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Rangers and the Negative Effects of Misinformation


It is my belief that Rangers have been victims of a lot more than gross mismanagement over the last few years, I believe that we have suffered through a steady and consistent stream of misinformation which has portrayed our club in a bad light.

In recent years we have had many negative stories about our club that are either blatantly untrue or at the very best have no foundation on which to prove otherwise. I have heard people claim that the red tops on the Rangers players socks were there to represent being ‘up to our knees in fenian blood’, this despite the socks pre-dating the Glasgow gang to whom the song refers. Similarly there is a popular ‘bouncy’ myth which purports that Rangers fans are mocking the death of a young Celtic fan that died in 1997, again despite the song on the terraces pre-dating the incident itself.

There have been numerous other incidents such as the removal of Eggs Benedict from the Ibrox hospitality menu, Ibrox groundsmen cutting the grass in the shape of the sash, banning Pepperami bars from the ground due to being packaged in a green wrapper. Such nonsensical tripe is unfortunately what passes for a good story in the tabloid press, irrespective of its authenticity. In themselves these ridiculous anti-Rangers snippets may appear as trivial as to be unworthy of much attention. However, when there are so many and they are so consistently reported, they can and do have a very detrimental effect on the club and our fans.

The furore surrounding the ‘hokey-cokey’ was the tipping point for me personally. It was at that point that I realised that the knives were out for Rangers, and that the game in Scotland was on a one way slide into utter madness. I know that the song is a children’s party song. In fact, the whole of Scotland knows that it is a children’s party song, and yet Michael Matheson, a member of the Scottish Parliament, was inclined to say at the time: ‘it was important that the police and football clubs were aware of the sinister background of the song and took action against groups who used it in matches.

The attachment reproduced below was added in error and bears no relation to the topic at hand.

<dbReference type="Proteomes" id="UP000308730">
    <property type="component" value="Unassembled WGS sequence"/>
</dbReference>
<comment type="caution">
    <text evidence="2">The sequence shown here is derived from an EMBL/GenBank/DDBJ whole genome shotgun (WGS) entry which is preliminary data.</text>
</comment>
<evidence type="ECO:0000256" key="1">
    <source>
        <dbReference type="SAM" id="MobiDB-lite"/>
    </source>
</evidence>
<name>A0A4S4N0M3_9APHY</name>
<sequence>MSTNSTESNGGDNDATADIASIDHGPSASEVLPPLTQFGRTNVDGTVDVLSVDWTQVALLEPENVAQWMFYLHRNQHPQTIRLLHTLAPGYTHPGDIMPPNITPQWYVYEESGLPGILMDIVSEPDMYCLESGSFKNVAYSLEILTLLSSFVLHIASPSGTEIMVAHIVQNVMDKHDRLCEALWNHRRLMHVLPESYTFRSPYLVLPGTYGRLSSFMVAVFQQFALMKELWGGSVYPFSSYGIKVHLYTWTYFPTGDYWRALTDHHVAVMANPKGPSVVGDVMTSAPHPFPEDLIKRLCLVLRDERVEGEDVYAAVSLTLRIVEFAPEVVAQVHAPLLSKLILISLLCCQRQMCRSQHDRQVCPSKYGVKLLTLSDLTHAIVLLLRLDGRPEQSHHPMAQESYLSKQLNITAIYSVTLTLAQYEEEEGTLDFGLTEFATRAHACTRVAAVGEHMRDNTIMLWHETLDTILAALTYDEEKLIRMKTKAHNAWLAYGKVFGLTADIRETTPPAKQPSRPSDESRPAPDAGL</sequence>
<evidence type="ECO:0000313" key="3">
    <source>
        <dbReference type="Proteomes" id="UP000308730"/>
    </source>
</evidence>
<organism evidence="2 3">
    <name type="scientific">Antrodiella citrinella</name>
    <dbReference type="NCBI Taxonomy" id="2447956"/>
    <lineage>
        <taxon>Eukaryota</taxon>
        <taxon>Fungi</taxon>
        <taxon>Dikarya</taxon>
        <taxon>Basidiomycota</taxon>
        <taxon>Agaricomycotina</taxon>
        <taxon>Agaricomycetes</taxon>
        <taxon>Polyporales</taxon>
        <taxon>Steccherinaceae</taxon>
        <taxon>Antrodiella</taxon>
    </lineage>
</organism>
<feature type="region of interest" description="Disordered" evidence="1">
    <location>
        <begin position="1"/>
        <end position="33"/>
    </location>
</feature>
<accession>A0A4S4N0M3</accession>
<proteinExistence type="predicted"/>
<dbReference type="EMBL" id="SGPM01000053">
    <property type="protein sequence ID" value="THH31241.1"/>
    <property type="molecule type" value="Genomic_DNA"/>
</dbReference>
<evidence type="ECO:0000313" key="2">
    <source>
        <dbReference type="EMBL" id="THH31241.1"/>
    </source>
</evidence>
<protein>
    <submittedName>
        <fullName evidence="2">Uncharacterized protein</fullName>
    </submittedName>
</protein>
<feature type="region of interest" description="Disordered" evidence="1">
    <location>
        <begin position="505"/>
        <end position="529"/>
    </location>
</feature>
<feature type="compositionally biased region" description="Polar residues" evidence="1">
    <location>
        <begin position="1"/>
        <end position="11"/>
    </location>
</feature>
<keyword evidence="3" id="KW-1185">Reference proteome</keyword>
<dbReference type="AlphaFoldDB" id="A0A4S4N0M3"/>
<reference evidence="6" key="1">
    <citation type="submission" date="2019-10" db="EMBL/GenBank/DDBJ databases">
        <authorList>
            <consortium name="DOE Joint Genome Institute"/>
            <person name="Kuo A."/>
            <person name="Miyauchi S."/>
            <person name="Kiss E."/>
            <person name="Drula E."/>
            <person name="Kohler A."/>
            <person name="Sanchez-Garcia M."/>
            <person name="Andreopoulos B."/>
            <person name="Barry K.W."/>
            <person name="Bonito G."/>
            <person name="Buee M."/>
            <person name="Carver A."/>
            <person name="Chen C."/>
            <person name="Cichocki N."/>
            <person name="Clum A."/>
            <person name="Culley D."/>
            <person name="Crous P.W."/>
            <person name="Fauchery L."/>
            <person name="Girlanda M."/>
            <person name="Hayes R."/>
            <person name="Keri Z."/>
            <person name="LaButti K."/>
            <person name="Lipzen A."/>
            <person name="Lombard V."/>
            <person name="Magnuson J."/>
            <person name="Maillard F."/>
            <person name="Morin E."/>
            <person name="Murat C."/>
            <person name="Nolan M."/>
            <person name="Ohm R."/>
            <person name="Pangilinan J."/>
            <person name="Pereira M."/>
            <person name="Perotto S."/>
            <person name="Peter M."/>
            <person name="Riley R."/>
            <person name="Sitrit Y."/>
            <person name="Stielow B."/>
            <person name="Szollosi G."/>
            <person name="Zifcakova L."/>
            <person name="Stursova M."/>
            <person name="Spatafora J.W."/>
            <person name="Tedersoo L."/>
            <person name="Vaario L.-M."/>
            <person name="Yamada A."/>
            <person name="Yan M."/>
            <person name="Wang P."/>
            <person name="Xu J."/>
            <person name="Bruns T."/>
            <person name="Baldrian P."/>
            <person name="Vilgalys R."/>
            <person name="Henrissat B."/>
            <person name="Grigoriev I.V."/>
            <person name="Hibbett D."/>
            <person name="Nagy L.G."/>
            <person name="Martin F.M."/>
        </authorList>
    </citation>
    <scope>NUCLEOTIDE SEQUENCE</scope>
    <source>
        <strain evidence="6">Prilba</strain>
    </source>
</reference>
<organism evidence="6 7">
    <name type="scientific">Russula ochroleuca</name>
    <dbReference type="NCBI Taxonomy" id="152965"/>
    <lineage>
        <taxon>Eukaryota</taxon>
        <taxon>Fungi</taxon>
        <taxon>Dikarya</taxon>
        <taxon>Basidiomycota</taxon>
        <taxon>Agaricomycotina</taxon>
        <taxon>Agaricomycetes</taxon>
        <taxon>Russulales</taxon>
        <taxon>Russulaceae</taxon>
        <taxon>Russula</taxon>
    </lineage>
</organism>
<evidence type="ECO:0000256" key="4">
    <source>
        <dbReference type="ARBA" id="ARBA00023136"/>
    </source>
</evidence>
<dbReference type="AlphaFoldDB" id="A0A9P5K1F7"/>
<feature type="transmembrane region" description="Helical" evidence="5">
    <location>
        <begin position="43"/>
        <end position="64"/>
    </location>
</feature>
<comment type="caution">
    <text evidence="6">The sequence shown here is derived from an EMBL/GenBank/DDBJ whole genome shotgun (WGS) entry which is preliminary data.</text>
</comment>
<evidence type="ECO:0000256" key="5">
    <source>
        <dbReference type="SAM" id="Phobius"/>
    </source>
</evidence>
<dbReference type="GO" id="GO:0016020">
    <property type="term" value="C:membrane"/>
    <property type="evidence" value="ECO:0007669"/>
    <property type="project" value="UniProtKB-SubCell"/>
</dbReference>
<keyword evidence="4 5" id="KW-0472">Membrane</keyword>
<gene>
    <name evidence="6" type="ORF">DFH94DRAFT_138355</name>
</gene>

Also, at the time the Catholic Church condemned the singing of the song due to its ‘disturbing origins’.

This really beggars belief, but when you add in all the previous small snippets of misinformation surrounding the club, then you can see how they were able to make such a nonsensical story newsworthy and not be in the slightest embarrassed about how ridiculous it sounded. If those reading the tabloids had been taken in by all the other pieces of misinformation regarding the club, then the ‘hokey-cokey hate crime’ angle might have been believable (although still a stretch for most in my opinion).

I could go on with more stories which are every bit as petty and every bit as unfounded as those above (the infamous ‘punch a pape’ comments made by a senior figure within the RC church being a prime example). Of course, over the last few months there has been a deluge of information released regarding Rangers which is of a financial nature and which has been picked over in fine detail. I will happily admit to being overwhelmed by the situation, I have neither the business experience nor the necessary discipline required to read through such dry material. I don’t know if Rangers have done anything wrong or not. What I do know is Rangers have yet to be found guilty of any wrong doing, yet the constant stream of information in the papers and online refers to terms such as ‘financial doping’ and comparisons between Rangers and Juventus (who were found guilty of match fixing). This to me is laying the seed of guilt in the public consciousness prior to anything being proven and is simply unacceptable. Charles Greens stance regarding the pre-determination of the EBT enquiry is a welcome defence of our club and hopefully one we will fight to the end. If Charles Green wants to earn money from Rangers, then the misinformation which is released about us needs to be tackled at every opportunity.

An interesting article on the website Science Daily describes a new study into the spread of misinformation, why it sticks and how to combat it. The full article can be found HERE (http://www.sciencedaily.com/releases/2012/09/120919191212.htm).